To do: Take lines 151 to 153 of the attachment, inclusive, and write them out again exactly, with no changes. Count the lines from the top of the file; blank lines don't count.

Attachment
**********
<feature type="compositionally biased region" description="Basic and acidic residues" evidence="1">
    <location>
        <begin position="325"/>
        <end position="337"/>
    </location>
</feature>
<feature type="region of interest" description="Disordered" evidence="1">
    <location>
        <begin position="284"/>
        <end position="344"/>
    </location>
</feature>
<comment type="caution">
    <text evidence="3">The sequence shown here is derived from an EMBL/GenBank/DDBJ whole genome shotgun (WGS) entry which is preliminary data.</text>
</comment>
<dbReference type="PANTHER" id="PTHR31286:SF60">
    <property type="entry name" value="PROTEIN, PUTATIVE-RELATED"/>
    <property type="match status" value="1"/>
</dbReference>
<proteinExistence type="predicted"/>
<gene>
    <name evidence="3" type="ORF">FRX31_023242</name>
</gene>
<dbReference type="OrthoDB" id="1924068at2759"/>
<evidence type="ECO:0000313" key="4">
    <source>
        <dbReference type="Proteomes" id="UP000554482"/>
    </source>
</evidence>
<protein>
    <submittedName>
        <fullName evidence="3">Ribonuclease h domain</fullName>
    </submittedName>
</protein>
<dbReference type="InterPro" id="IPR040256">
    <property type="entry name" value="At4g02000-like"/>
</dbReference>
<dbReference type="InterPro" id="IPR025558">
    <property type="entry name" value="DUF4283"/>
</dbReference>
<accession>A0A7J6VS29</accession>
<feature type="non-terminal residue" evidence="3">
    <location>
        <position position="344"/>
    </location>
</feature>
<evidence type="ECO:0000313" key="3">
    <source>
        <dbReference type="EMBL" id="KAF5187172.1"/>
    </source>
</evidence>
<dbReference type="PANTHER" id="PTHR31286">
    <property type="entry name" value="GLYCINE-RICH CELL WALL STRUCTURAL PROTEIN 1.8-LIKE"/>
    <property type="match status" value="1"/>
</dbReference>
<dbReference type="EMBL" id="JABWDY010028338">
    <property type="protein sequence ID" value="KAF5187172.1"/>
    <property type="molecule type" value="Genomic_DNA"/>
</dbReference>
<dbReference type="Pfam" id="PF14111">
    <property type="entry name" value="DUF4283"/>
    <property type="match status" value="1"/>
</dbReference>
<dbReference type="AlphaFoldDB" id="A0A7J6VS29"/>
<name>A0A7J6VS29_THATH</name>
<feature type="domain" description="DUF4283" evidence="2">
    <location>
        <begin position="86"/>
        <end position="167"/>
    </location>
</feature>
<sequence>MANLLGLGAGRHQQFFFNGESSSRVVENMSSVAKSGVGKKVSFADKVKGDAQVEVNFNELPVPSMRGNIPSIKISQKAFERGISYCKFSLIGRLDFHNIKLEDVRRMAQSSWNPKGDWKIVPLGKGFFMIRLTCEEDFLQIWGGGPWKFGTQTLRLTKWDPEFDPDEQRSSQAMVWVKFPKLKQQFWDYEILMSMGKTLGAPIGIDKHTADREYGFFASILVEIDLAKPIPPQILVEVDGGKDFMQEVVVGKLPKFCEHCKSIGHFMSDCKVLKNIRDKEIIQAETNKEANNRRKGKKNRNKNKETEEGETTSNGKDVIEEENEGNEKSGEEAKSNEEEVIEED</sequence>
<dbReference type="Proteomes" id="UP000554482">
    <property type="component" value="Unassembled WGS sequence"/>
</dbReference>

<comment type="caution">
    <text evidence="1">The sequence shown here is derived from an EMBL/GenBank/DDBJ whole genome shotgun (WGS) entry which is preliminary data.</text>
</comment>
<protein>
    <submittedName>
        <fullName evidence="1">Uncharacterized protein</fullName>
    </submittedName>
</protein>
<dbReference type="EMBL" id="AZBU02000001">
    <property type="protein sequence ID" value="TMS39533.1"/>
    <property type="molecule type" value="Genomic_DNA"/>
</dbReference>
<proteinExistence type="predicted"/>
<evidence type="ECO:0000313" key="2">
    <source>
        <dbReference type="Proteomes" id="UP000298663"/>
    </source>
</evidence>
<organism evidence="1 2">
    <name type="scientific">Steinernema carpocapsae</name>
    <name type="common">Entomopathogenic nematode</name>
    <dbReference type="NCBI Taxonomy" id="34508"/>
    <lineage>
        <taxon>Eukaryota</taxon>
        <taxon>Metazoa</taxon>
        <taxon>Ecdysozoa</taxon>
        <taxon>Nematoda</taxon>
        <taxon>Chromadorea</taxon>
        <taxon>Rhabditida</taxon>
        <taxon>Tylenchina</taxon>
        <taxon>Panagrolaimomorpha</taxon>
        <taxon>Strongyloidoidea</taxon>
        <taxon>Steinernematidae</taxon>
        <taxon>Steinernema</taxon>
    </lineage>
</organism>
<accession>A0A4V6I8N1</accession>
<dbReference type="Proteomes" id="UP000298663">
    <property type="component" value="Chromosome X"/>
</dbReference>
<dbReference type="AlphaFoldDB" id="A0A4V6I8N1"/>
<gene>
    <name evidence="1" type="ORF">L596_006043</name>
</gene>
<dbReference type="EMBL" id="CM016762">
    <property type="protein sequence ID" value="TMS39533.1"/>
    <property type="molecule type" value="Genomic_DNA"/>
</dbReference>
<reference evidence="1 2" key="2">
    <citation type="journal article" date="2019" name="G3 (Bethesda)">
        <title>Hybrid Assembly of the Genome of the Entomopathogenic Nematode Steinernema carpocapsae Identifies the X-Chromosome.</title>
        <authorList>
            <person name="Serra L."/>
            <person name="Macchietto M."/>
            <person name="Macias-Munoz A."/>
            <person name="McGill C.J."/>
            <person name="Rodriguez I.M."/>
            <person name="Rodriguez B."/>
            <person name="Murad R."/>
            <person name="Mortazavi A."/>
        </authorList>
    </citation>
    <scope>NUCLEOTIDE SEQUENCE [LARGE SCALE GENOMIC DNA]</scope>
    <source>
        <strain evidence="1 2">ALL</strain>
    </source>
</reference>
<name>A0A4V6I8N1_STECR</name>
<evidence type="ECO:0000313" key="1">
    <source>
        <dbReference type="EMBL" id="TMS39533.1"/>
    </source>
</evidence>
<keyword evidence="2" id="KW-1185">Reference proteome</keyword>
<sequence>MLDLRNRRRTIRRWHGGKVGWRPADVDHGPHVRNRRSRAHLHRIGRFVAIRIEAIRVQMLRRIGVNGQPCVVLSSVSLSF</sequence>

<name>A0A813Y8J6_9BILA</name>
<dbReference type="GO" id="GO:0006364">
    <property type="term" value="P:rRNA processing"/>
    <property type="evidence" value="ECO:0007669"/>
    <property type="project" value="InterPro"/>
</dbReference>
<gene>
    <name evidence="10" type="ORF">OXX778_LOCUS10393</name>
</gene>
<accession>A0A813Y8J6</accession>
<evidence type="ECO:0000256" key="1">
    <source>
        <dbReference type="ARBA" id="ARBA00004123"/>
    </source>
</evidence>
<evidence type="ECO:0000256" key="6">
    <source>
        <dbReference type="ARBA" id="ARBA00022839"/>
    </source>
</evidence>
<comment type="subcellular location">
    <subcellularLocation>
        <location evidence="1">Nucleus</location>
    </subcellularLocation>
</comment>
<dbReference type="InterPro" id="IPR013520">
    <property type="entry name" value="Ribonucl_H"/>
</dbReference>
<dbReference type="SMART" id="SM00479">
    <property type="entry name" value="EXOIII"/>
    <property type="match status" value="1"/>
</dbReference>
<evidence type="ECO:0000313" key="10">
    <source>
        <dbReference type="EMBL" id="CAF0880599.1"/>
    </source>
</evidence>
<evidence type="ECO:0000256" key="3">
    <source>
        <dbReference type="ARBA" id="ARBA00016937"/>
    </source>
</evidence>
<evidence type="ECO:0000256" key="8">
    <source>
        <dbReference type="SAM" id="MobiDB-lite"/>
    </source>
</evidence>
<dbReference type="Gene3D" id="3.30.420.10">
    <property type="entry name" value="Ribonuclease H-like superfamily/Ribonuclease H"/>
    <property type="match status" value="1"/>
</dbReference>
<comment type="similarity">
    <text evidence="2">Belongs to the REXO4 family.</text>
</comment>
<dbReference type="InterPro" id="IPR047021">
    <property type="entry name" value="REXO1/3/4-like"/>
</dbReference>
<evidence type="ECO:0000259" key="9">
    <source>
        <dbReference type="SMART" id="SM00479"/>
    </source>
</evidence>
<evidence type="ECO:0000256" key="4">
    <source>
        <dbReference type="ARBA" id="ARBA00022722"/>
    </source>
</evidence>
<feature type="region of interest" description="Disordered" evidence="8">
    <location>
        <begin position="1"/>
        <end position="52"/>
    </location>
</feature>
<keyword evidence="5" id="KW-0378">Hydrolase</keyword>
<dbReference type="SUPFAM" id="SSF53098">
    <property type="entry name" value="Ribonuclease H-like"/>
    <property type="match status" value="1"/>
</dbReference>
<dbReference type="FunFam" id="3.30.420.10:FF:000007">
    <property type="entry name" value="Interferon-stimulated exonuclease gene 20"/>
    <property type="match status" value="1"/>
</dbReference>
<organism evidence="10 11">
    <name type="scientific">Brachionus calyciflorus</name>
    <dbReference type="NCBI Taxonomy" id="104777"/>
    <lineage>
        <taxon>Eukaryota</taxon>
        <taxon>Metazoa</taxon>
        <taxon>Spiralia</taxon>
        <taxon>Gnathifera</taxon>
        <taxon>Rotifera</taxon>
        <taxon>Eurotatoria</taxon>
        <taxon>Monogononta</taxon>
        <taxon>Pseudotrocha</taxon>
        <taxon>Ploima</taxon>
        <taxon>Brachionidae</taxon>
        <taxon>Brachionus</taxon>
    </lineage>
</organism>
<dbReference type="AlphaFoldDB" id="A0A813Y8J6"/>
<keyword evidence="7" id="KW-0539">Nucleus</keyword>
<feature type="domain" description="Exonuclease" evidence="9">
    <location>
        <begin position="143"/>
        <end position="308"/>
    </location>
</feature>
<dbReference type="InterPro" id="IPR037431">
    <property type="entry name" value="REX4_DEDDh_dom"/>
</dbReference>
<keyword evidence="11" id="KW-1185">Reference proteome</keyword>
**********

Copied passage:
<name>A0A813Y8J6_9BILA</name>
<dbReference type="GO" id="GO:0006364">
    <property type="term" value="P:rRNA processing"/>